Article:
Inbred FVB/N mice were purchased from National Laboratory Animal Center (Taipei, Taiwan) at the age of 6–8 weeks, and housed in the Animal Care Facility at CGMH with the approval of the CGMH Committee on Animal Research. Females were caged with males in the afternoon and checked for vaginal plugs the following morning. The day of the plug observed was called day 0 of the pregnancy.
Preparation of B-Cells
Spleens from C57BL/6 mice were dissociated by passage through a 70-µm cell strainer. Splenic lymphocytes were then obtained by layering them over NycoPrep 1.077A and centrifuging at 600 × g for 25 min, and then washed with PBS. B-cells were enriched by negative selection using mouse Pan B Cell Isolation Kit (Miltenyi Biotec) according to the manufacturer’s instruction. The purity of enriched B-cells was examined by flow cytometry using fluorescence-conjugated antibodies to CD3 and CD19/CD45R (Biolegend).
In Utero Injection of BALB/C MHC Exosomes or C57BL/6 B-Cells
Under anesthesia with ketamine (100 mg/kg) and xylazine (10 mg/kg), the uteri of gestational day 14 pregnant mice (FVB/N) were exposed through a vertical laparotomy. A 60-µm glass micropipette with beveled tip was used to inject the transplant inoculum, BALB/C exosome extract (1–3 µg) or enriched C57BL/6 B-cells (2.5–5.0 or 5.0–7.5 × 106) in 10 µl. The tip of the micropipette was inserted through the uterine wall into the peritoneal cavity of each fetus of the same litter to deliver the inocula. Then the abdomen of the pregnant mice was closed using two layers of 5-0 silk suture. After the operation, all mice were housed in an undisturbed room without bedding changes until the pups were 1 week old. Pups were weaned at 3 weeks of age. The control mice received normal saline injection.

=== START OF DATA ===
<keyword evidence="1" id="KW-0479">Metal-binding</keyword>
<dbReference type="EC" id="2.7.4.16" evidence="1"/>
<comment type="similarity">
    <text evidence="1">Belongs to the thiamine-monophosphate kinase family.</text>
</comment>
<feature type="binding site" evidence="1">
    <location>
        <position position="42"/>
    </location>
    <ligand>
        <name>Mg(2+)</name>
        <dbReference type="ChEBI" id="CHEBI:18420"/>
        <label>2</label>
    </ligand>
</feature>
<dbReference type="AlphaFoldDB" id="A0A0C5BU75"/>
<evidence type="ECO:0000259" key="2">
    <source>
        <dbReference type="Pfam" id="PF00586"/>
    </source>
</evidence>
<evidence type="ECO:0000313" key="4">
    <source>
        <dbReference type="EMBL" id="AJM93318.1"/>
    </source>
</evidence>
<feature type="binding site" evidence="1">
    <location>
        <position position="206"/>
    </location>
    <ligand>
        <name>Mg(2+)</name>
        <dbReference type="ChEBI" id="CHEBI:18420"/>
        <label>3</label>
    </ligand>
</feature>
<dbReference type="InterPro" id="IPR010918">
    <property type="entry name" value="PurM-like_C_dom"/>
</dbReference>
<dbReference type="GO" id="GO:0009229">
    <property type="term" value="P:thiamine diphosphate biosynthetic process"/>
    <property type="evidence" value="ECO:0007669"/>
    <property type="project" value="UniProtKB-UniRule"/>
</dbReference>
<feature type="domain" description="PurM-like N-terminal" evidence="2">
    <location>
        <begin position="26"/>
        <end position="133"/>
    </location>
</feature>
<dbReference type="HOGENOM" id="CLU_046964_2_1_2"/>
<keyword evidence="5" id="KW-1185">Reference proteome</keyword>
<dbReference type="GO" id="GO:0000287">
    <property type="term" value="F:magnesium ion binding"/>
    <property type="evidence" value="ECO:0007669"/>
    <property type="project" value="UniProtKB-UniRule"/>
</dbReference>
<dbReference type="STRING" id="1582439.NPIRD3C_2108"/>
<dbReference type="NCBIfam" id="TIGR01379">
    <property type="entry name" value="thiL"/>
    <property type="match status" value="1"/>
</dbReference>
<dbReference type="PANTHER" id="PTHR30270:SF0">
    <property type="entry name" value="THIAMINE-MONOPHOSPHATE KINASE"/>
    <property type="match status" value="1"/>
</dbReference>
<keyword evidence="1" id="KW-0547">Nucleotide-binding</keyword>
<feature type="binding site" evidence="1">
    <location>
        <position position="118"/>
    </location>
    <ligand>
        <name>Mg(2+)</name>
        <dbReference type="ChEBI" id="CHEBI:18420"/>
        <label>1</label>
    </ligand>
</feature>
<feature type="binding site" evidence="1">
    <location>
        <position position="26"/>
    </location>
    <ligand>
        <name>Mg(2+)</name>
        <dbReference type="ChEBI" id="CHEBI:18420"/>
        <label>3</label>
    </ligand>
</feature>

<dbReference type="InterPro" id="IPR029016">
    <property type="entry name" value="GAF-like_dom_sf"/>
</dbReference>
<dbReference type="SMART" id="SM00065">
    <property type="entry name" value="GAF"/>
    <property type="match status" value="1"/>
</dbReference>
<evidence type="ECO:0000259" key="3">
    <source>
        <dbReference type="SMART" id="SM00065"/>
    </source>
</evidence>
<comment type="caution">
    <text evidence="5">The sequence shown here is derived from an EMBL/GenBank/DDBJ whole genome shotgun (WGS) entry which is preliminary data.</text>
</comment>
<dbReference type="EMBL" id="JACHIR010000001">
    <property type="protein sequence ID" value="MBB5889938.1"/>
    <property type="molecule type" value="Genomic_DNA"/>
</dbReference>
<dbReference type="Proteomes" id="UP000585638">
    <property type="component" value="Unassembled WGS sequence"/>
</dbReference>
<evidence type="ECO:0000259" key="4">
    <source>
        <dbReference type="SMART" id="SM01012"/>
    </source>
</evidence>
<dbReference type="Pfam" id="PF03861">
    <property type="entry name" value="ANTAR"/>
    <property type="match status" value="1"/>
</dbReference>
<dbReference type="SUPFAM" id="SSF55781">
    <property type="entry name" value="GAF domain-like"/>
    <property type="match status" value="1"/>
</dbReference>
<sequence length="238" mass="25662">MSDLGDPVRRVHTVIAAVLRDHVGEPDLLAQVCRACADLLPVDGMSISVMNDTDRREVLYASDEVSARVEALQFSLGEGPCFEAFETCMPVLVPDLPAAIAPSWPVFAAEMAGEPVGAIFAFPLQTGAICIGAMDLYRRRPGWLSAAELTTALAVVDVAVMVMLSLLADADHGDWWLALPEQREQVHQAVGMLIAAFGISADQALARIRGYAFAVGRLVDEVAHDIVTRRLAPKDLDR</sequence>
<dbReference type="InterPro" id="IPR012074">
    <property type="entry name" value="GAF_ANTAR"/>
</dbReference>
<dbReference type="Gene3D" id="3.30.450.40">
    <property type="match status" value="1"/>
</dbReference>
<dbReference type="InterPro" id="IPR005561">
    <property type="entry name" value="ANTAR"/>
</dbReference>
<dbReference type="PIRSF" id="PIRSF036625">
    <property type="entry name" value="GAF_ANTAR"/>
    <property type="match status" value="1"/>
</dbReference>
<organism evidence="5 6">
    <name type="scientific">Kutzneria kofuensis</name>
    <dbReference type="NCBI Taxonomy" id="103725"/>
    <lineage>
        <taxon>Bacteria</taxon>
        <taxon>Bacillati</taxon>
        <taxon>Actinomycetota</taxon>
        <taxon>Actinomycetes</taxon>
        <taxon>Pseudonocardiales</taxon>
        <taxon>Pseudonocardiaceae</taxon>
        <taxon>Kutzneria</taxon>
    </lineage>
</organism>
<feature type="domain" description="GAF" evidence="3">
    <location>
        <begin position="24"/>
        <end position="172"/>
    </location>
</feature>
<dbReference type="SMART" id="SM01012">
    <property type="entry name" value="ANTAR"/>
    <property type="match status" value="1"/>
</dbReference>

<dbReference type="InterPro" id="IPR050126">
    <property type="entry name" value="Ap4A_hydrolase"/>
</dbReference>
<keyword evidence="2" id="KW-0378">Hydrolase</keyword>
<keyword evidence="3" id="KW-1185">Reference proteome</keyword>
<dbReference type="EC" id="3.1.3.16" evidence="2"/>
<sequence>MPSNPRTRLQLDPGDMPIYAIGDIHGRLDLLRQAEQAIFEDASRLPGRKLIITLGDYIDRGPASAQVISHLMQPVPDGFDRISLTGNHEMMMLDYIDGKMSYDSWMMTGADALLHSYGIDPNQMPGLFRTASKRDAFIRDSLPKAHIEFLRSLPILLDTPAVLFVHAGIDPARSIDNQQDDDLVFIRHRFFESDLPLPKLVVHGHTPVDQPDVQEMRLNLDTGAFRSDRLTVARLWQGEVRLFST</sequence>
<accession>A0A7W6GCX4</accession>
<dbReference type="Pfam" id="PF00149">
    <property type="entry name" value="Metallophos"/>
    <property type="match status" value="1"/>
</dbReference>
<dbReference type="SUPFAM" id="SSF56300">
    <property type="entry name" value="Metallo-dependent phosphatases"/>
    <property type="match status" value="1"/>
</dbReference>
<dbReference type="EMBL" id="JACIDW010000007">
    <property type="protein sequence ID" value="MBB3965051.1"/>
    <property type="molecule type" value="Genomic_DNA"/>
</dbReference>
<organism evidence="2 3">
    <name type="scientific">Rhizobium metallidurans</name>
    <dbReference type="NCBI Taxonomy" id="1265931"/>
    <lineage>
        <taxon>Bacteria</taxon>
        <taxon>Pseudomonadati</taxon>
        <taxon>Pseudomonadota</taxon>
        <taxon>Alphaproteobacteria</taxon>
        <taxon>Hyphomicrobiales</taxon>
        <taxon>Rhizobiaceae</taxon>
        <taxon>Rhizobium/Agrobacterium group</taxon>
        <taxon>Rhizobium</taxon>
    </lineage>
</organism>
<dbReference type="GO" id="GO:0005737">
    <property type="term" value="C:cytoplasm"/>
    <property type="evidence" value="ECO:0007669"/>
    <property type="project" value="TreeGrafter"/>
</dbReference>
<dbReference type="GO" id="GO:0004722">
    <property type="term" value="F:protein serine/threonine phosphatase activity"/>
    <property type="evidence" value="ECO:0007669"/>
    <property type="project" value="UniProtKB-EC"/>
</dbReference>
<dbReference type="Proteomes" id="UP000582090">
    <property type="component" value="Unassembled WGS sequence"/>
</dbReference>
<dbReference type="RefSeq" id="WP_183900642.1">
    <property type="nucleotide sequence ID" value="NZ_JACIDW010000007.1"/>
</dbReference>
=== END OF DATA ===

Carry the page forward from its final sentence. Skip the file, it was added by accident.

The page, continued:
Analyses of Chimerism and Lineages
Peripheral blood was sampled from tail veins. The examination of chimerism in other tissues or peritoneum demanded the sacrifices of recipients. Peritoneal cells were harvested by flushing the peritoneal cavity with 10 ml PBS. Bone marrow cells (BMCs) were harvested by flushing the tibias and femurs with PBS using a 26-G needle. Thymuses and spleens were obtained, washed with PBS, and dissociated by passage through a 70-µm cell strainer. Red cells were removed by ACK lysing buffer. Donor chimerism was assessed, using anti-CD45R FITC and anti-H-2Kb PE antibodies (Biolegend) after blockage of Fc receptors by anti-mouse CD16/32 antibody (Clone 93, Biolegend). Cells were acquired for analysis after gating out dead cells using propidium iodide.
Proliferative Response of Lymphocytes
Splenic lymphocytes from FVB/N recipients or their controls were enriched by density gradient centrifugation, and then cultured in triplicate each with 2 × 105 cells in 200 µl RPMI 1640 medium containing 10% fetal calf serum. Responder lymphocytes were stimulated with BALB/C exosome (0.025–20 µg/ml), Con-A (2 µg/ml) or 3,000 cGy irradiated lymphocytes (6 × 105 cells) from FVB/N, C57BL/6, or BALB/C mice. Lymphocyte proliferation was measured in day 5 cultures. Tritiated thymidine (ICN Biomedicals) was added at a final concentration of 1 μCi per well. Next day, cells were harvested for counting incorporated tritium in a liquid scintillation counter (1450 Microbeta Plus counter).